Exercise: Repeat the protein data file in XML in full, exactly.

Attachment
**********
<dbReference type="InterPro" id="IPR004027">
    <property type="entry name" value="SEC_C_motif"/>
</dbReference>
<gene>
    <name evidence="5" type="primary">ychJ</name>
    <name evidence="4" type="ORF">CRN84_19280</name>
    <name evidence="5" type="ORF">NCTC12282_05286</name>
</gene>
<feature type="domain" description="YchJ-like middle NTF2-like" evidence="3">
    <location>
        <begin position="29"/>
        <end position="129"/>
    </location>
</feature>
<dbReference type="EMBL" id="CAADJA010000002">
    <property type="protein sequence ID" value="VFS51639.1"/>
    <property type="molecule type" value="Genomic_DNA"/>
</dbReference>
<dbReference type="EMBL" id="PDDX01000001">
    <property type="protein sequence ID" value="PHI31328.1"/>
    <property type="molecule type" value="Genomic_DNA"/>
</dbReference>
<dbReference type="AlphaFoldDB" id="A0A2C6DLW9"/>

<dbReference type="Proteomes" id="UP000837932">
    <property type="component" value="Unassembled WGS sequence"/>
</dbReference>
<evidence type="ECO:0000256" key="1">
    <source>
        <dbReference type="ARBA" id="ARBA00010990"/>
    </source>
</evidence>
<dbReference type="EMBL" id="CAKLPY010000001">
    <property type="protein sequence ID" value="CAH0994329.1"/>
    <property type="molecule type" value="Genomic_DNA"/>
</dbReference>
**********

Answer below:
<dbReference type="InterPro" id="IPR004027">
    <property type="entry name" value="SEC_C_motif"/>
</dbReference>
<gene>
    <name evidence="5" type="primary">ychJ</name>
    <name evidence="4" type="ORF">CRN84_19280</name>
    <name evidence="5" type="ORF">NCTC12282_05286</name>
</gene>
<feature type="domain" description="YchJ-like middle NTF2-like" evidence="3">
    <location>
        <begin position="29"/>
        <end position="129"/>
    </location>
</feature>
<dbReference type="EMBL" id="CAADJA010000002">
    <property type="protein sequence ID" value="VFS51639.1"/>
    <property type="molecule type" value="Genomic_DNA"/>
</dbReference>
<dbReference type="EMBL" id="PDDX01000001">
    <property type="protein sequence ID" value="PHI31328.1"/>
    <property type="molecule type" value="Genomic_DNA"/>
</dbReference>
<dbReference type="AlphaFoldDB" id="A0A2C6DLW9"/>

<dbReference type="Proteomes" id="UP000837932">
    <property type="component" value="Unassembled WGS sequence"/>
</dbReference>
<evidence type="ECO:0000256" key="1">
    <source>
        <dbReference type="ARBA" id="ARBA00010990"/>
    </source>
</evidence>
<dbReference type="EMBL" id="CAKLPY010000001">
    <property type="protein sequence ID" value="CAH0994329.1"/>
    <property type="molecule type" value="Genomic_DNA"/>
</dbReference>